London (AFP) – The euro tumbled Tuesday towards a 12-year dollar low, hit by eurozone stimulus, growing US rate hike speculation and Greek debt concerns, dealers said.

In London afternoon trading, the European single currency sank to $1.0723 — the lowest level since mid-April 2003. The region’s stock markets moved lower.


“The US dollar scored multi-year highs … amid starkly diverging outlooks for interest rates globally,” said analyst Daniel Sugarman at trading firm ETX Capital.

The shared eurozone unit continues to flounder one day after the European Central Bank launched its 1.1 trillion euro ($1.2 trillion) quantitative easing (QE) stimulus “bazooka”.

The dollar neared an eight-year high against the yen as dealers bet on an interest rate hike from the Federal Reserve after bright US payrolls data.

The greenback surged in Asian trading hours to a high of 122.03 yen, a level not seen since July 2007. It later stood at 121.01 yen in London.

“Renewed upward momentum for the US dollar in the near term has been reinforced by the stronger than expected US employment report for February which has supported investor expectations that the Fed remains on course to begin raising rates from the middle of this year,” said economist Derek Halpenny at Bank of Tokyo-Mitsubishi UFJ.

Meanwhile, the yield on German, Italian and Spanish 10-year government bonds fell to new record lows on the ECB bond-buying programme to combat deflation and boost growth.

The rate of return to investors on 10-year German government bonds fell to 0.230 percent from 0.312 percent on Monday.

The yield on 10-year Italian government bonds fell to 1.219 percent from 1.280 percent and those of Spain to 1.231 percent from 1.275 percent.

Europe’s main stock markets fell into the red, mirroring losses in Asia, as concerns lingered over Greek debt talks, while official data showed fresh weakness in economic powerhouse China.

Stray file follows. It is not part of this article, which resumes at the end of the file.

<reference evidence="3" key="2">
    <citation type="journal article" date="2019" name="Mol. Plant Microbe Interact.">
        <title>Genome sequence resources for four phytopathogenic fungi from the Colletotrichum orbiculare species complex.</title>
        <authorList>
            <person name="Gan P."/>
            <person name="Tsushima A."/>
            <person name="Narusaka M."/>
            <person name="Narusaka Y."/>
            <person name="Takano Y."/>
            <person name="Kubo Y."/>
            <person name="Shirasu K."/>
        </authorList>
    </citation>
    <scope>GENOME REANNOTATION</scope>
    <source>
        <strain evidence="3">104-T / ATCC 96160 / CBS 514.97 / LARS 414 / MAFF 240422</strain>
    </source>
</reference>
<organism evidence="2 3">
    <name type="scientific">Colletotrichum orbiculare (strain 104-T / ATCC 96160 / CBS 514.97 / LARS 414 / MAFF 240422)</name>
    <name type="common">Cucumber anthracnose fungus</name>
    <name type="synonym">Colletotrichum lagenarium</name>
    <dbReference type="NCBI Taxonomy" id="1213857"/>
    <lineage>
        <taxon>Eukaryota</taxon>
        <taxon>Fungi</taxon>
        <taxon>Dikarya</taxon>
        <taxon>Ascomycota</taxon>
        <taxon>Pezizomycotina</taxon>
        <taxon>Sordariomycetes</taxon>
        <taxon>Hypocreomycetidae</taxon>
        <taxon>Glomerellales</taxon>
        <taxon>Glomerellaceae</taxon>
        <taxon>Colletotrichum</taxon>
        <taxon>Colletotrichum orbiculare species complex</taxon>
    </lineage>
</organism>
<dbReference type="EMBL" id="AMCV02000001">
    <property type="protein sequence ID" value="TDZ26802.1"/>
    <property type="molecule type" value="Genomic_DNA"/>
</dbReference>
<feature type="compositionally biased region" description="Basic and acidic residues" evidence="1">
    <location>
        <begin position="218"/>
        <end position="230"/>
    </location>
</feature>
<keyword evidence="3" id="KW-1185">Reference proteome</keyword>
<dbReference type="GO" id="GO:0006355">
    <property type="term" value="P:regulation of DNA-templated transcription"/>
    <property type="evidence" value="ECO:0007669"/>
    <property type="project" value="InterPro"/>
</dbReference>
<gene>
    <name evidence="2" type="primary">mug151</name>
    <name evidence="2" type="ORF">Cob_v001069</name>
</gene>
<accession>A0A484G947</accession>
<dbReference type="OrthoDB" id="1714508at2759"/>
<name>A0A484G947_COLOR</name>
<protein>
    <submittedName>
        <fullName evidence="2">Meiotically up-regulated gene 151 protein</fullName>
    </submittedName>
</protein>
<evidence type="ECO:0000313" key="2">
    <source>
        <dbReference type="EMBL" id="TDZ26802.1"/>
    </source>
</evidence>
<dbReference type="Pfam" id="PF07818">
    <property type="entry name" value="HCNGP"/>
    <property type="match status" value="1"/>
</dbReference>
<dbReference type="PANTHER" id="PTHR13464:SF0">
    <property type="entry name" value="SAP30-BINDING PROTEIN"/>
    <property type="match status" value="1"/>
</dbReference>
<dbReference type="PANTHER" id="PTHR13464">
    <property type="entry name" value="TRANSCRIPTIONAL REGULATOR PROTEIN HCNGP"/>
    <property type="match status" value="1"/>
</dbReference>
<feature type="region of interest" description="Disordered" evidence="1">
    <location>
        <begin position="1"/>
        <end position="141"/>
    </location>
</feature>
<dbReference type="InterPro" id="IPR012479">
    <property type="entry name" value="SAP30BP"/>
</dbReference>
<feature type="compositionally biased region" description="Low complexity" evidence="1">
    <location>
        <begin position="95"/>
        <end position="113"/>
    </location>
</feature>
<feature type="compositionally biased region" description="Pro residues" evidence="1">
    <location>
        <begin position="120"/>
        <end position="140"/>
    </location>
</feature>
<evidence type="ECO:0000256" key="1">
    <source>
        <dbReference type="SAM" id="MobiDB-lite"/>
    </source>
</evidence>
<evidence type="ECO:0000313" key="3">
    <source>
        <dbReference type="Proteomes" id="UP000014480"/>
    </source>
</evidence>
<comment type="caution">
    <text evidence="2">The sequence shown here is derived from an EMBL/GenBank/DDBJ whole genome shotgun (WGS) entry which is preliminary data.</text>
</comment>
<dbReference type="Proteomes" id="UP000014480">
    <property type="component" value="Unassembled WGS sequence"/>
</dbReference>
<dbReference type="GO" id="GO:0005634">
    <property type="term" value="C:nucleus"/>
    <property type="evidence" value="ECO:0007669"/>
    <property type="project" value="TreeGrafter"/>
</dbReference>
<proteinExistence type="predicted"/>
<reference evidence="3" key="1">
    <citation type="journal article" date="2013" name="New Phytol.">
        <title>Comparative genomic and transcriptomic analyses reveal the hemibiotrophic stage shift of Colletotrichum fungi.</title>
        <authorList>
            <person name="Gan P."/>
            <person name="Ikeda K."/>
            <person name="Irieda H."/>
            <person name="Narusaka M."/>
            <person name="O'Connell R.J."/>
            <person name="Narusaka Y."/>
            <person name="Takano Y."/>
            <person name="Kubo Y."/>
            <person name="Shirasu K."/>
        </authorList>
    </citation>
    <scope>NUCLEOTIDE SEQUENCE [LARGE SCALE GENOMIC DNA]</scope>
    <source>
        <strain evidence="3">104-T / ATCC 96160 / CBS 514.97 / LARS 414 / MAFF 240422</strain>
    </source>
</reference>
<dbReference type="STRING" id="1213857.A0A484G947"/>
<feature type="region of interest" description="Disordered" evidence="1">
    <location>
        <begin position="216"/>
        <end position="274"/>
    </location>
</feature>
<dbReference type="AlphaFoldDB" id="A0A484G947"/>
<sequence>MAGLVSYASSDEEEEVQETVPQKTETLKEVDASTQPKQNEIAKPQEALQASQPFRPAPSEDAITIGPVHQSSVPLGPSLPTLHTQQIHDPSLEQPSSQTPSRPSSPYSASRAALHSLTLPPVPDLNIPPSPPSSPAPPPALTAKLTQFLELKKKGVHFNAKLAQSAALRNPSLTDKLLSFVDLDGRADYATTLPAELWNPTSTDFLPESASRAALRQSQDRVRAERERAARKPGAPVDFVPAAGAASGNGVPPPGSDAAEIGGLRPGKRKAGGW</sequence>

London’s benchmark FTSE 100 index of leading companies fell 1.42 percent to 6,776.92 points in afternoon trading.

Frankfurt’s DAX 30 shed 1.16 percent compared with Monday’s close to 11,448.20 points and the CAC 40 index in Paris lost 1.13 percent to 4,881.32.

“European equity markets are… moderately lower this morning (on) renewed concerns that Greece might be running out of money soon,” said analyst Markus Huber at London-based broker Peregrine & Black.

“With negotiations between Greece and the Eurogroup finance ministers still not having yielded a result and time is running out fast, Greece appears once again destined to take centre stage.”

Greece has agreed to start urgent technical talks on Wednesday on extending its crucial bailout after its eurozone partners accused debt-stricken Athens of wasting time in previous negotiations.

The main talks will be in Brussels but teams from Greece’s creditors will also be on the ground in Athens, Eurogroup chief Jeroen Dijsselbloem said, despite the new left-wing government’s earlier insistence that they should not return.

The announcement came after a meeting of eurozone finance ministers in Brussels on Monday, at which the Greek government outlined the reforms demanded by lenders in exchange for further cash.

“Athens is dragging its heels over reforms and patience is running low in Brussels,” added IG analyst David Madden.

“The Greek government is pushing the envelope with its creditors and the market is scared by the prospect of another long drawn-out debt negotiation.

“The ECB’s government bond-buying scheme is being overshadowed by Greece, and if Athens keeps pushing its creditors around it may receive a rap on the knuckles.”

US stocks dropped early Tuesday amid worries about the strong dollar, reversing Monday’s strong performance as the volatility of last week looked set to continue.

About 35 minutes into trade, the Dow Jones Industrial Average was down 1.04 percent to 17,808.14 points.

The broad-based S&P 500 fell 0.96 percent to 2,059.48, while the tech-rich Nasdaq Composite Index dropped 1.09 percent to 4,888.35.

Analysts cited concerns about the strong US dollar, expectations for higher US interest rates and uncertainty about the eurozone’s debt negotiations with Greece for the market weakness.

Written by Roland Jackson